Where Do You Find “Civil Society” (In Egypt And Elsewhere)?
The term “civil society” is used by social scientists to refer to those aspects of human social and political experience outside the realms of family, state, and market, in which people associate to advance common interests. Its use is often ambiguous, though; some people use it to refer to a “third sector” of society distinct from government and business, which would obviously include the family and other aspects of the private sphere. In yet other uses, it refers generally to institutions that allow democratic society outside the state, such as freedom of speech, independent judiciary, free and fair elections, the right to assemble to protest, and so forth.
This is actually less messy in practice that it might seem when you try to pin down definitions, because the civil society literature in (mostly) political science and sociology seeks to identify and describe (and often promote) those specific institutions, organizations and networks outside the state apparatus and the market, that seek to advocate for, and create, those more general democratic principles.
Irregardless, any discussion with the word “civil society” in it almost inevitable focuses on Non Governmental Actors.
In recent decades, most efforts to describe and promote political libralization–that is, the transformation of authoritarian societies into more democratic societies–have heavily focused on the notion of civil society.
But there is a growing critical literature on this topic that stems, I think, from two trends. The first is the use of civil society as a new panacea by institutions promoting neoliberal economic transformation. IMF and World Bank loans came to be predicated on the shrinking of state sponsored institutions, which would supposedly be picked up by “civil society” in some way.The second is a desire to see a civil society emerging as an alternative social and moral order quite apart from the state, the market, and these international actors.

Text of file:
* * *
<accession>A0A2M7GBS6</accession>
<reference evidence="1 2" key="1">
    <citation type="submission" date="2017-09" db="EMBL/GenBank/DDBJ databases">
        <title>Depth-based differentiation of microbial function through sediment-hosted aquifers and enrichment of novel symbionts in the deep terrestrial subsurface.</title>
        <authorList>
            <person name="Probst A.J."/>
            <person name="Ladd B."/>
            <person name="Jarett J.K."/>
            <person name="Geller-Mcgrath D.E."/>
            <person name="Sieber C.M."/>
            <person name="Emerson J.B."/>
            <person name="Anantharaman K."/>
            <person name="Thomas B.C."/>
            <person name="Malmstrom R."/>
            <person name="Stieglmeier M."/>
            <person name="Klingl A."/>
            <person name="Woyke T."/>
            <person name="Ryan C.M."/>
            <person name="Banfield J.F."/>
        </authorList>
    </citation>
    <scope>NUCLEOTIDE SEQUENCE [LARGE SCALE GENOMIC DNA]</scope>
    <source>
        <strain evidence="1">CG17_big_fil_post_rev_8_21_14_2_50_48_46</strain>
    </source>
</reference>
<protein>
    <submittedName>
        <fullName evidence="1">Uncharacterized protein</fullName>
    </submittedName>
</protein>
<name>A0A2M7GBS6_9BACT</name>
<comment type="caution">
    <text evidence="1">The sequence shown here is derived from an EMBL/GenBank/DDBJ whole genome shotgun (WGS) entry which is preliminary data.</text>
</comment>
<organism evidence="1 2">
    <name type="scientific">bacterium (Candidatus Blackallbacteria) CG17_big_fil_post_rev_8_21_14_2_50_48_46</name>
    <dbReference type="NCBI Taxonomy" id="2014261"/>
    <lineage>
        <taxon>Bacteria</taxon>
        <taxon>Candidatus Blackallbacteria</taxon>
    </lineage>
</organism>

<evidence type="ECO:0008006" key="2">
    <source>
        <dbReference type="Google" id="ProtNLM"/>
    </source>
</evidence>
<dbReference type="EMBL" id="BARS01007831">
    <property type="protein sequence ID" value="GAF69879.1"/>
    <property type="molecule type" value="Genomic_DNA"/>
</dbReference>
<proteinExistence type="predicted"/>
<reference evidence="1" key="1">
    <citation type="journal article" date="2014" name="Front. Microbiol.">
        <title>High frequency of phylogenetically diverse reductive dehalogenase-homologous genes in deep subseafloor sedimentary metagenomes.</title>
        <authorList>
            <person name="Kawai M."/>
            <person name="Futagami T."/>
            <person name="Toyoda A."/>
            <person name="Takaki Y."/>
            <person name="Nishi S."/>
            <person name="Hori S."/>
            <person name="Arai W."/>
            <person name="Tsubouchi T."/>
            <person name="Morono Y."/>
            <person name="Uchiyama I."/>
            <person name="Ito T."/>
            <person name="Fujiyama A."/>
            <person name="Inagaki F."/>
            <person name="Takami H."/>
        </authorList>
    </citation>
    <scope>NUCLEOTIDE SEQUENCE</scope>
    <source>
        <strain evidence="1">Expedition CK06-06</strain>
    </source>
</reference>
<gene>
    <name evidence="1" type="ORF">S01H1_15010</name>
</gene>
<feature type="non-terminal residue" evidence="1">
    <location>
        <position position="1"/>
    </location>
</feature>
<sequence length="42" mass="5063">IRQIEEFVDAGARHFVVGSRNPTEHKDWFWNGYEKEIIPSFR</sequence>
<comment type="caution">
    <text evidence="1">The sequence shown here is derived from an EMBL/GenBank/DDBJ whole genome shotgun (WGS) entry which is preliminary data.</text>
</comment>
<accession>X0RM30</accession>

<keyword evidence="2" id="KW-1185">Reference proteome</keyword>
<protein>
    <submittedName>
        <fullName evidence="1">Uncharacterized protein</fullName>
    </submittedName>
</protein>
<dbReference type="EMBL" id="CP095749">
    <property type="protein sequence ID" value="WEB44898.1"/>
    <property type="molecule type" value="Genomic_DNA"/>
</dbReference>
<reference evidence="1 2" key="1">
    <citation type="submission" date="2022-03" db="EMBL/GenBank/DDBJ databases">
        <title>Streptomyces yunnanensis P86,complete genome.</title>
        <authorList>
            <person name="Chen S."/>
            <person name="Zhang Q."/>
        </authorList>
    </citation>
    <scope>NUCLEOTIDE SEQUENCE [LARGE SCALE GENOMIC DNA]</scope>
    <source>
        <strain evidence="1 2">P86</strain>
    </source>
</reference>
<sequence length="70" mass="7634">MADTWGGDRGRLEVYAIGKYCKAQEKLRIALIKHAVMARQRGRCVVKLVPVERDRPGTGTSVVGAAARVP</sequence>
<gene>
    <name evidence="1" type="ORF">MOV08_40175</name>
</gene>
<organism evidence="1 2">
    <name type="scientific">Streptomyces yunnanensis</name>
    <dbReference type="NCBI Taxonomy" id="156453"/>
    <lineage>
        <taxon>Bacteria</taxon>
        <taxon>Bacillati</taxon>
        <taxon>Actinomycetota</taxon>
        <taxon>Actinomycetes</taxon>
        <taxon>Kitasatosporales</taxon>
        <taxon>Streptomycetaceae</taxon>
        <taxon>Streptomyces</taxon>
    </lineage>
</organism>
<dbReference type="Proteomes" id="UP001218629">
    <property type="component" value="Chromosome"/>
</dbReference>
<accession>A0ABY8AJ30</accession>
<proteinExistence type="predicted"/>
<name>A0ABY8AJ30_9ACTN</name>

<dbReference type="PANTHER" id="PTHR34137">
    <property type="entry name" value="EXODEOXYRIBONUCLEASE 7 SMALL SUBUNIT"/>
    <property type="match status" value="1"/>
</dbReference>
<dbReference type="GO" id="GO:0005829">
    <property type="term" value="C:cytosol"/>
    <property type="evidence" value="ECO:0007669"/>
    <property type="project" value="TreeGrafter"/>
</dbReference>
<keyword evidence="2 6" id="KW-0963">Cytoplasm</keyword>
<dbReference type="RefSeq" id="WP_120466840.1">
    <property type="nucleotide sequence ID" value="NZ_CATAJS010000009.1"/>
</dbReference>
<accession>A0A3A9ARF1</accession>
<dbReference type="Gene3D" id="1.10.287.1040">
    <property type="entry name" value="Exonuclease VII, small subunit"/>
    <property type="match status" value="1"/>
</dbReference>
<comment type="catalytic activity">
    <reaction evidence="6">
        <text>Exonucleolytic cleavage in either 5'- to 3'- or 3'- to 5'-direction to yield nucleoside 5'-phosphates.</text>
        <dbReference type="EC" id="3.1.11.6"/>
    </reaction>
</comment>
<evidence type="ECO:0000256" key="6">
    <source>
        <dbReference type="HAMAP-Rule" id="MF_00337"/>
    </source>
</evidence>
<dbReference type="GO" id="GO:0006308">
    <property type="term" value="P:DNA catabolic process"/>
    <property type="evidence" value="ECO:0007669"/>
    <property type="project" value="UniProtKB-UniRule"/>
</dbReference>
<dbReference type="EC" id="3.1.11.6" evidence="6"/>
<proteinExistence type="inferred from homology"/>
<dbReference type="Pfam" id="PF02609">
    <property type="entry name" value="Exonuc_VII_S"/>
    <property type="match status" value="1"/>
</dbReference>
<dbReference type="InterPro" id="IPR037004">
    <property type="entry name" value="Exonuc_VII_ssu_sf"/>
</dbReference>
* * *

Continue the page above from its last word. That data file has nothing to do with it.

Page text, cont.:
A new article in the British Journal of Middle Eastern Studies by Ozlem Altan-Olcay and Ahmet Icduygu uses the results of a study conducted among civil society actors (read NGOs) to compare the meaning of civil society in Egypt, Lebanon and Turkey.
The article, which is clearly part of the emerging critical literature on the subject, makes three claims:
- First, it argues that the boundaries between states and civil societies are ambiguous and indeterminate, making it problematic to expect civil society organizationsto serve as catalysts for regime transformation without other forces playing a significant role.
- Second, it shows that the expectations held by many promoters of civil society institutions that these organizations will spread a common set of democratic values throughout a society do not reflect the actual experiences of those who work in civil society organizations (read NGOs).
- Finally, it argues that any models of how political and social transformation take place must take into consideration the contributions of other sources of mobilization.
In other words, it’s a complex ecosystem of interacting political, economic and social institutions and there’s not single set of institutions that can serve as a magic bullet to deliver democratic change.
(Shouldn’t we know this by now?)
Altan-Olcay, Ozlem and Ahmet Icduygu. 2012. Mapping Civil Society in the Middle East: The Cases of Egypt, Lebanon and Turkey. British Journal of Middle Eastern Studies 39(2): 157-179.